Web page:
MACUA Stands in Solidarity With Bakwena Ba Magopa Community in Reclaiming Their Rights at Glencore’s Rhovan Vanadium Mine
The Mining Affected Communities United in Action (MACUA) firmly stands in solidarity with the Bakwena Ba Mogopa community in their efforts to reclaim their rights at Glencore’s Rhovan Vanadium Mine in Brits, North-West province.
On 29 April, the Ba Mogopa community embarked on a strike to demand for the employment for the youth, lack of representation of the community at a strategic management level, local economic development, infrastructural development, among others.
The community is also fighting to have access to the Bakwena Ba Mogopa Trust controlled by the traditional leadership, which has tried to persuade the community to open a new trust account. The community has refused this request until a financial audited report is conducted from the existing account. As a recourse, the community requested Glencore to provide all the proof of payments to the trust account, however, Glencore is too arrogant and has refused to honour the masses’ request.
The Ba Mogopa community also calls on Glencore to account on its failure to consult and develop a Social and Labour Plan (SLP) for the Bakwena Ba Mogopa community and ensure transparency in their Corporate Social Investment (CSI) policy to foster community development effectively. For two years, Glencore has failed to provide an SLP. The community questions how DMRE approved Glencore’s mining license in absence of an SLP.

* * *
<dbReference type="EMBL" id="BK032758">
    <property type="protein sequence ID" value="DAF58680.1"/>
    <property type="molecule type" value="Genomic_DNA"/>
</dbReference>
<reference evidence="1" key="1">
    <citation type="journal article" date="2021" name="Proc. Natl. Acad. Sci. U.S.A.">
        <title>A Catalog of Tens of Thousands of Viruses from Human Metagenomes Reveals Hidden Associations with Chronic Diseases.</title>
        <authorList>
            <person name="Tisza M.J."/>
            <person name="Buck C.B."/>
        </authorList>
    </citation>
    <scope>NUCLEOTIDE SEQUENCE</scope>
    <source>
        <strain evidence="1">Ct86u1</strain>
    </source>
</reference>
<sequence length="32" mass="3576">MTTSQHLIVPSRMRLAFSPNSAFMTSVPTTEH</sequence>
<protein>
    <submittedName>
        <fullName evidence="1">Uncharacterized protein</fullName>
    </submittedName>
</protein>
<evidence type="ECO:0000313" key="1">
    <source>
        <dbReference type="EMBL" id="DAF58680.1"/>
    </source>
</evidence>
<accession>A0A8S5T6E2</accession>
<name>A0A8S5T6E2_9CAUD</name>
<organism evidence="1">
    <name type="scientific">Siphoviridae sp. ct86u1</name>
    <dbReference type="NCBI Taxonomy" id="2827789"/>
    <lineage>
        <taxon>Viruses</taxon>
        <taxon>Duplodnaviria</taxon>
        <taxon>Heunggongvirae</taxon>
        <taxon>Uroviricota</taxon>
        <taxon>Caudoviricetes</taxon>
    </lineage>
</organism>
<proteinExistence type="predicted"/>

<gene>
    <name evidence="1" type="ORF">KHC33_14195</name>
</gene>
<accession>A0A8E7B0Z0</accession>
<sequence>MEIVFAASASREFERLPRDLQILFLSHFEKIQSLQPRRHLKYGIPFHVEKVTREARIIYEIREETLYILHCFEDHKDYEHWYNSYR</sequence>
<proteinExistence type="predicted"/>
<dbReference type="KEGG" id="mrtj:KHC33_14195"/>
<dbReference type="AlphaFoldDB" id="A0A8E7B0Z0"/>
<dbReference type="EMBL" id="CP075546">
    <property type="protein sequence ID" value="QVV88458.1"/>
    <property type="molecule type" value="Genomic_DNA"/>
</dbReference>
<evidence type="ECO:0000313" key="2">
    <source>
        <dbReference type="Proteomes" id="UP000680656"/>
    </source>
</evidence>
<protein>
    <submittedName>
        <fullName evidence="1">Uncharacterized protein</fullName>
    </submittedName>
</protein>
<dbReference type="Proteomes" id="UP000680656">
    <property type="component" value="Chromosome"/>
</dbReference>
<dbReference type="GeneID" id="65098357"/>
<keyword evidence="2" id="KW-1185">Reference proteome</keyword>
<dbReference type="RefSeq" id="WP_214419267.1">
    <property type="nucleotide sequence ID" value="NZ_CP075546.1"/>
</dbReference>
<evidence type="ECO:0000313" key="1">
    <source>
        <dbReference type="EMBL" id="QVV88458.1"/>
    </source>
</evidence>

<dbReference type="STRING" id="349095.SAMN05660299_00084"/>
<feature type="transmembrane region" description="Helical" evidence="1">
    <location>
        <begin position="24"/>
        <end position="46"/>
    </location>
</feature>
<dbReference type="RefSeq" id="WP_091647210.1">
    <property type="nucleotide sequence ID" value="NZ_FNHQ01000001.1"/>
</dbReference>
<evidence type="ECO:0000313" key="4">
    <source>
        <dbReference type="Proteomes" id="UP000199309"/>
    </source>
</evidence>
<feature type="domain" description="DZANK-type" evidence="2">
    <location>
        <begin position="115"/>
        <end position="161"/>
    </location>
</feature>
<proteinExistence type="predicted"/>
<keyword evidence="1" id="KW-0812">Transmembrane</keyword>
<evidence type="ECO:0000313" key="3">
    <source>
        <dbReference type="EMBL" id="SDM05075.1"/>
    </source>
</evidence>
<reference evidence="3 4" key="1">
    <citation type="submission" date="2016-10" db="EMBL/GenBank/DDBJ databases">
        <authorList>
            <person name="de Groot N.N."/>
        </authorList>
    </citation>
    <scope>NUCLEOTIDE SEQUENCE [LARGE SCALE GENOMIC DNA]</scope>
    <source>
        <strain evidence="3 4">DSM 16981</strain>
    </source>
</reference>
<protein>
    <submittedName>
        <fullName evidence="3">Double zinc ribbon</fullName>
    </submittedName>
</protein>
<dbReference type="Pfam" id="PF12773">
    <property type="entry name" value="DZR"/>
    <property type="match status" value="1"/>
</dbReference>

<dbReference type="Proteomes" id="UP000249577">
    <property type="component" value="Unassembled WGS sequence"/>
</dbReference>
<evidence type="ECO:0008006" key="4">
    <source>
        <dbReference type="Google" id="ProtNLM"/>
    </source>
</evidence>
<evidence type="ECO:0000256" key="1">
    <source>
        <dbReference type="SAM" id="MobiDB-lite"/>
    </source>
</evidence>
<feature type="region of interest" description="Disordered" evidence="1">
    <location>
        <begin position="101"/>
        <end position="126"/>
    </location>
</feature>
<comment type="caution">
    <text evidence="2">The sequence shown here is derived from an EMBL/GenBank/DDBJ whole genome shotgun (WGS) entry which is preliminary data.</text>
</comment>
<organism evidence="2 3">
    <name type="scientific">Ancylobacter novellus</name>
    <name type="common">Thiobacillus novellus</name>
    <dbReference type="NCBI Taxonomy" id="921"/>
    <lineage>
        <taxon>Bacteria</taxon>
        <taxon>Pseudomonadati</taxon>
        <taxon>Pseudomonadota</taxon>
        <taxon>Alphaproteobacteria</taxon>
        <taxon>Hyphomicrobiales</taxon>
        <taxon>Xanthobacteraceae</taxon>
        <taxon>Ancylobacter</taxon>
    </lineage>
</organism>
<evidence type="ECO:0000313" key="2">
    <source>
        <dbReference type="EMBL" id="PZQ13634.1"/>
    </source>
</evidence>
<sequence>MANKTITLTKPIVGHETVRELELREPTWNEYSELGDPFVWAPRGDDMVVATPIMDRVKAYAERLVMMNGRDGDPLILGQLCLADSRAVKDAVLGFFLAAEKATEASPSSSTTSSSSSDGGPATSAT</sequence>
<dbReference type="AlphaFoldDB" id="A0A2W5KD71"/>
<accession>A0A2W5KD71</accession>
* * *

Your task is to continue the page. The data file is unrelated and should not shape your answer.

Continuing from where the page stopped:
We are concerned about the growing tendency of traditional leaders to misuse community resources and in other instances conspire with mining companies, where they sign deals that do not help the mining-affected communities.
In light of the community’s dissatisfaction with the traditional leader whose reputation is mired with allegations and a history of misappropriating community resources, the Cooperative Governance and Traditional Affairs (Cogta) held a private meeting on 14 May with Glencore and the traditional leadership in Hartbeespoort to discuss the community’s 26 percent stake in the mine among other issues yet excluded the concerned community in those discussions.
After the meeting, Glencore said it will hire 70 fixed-term contractors and 255 permanent jobs, but this is yet to be seen. It is worthwhile to highlight that instead of respectfully engaging with the community, Glencore instructed the community that “the agreements are subject to the Rovhan Operations being opened immediately.” These agreements took place without the community.
The community resolute, refusing to open roads until their demands for increased consultations and SLP implementation are met. As a movement organising in the mining communities, we are in support of the Ba Mogopa’s demands for fair treatment, consultation, and equitable benefits from mining activities in their area. MACUA remains committed to supporting and empowering mining-affected communities in their struggle for social justice and sustainable development.

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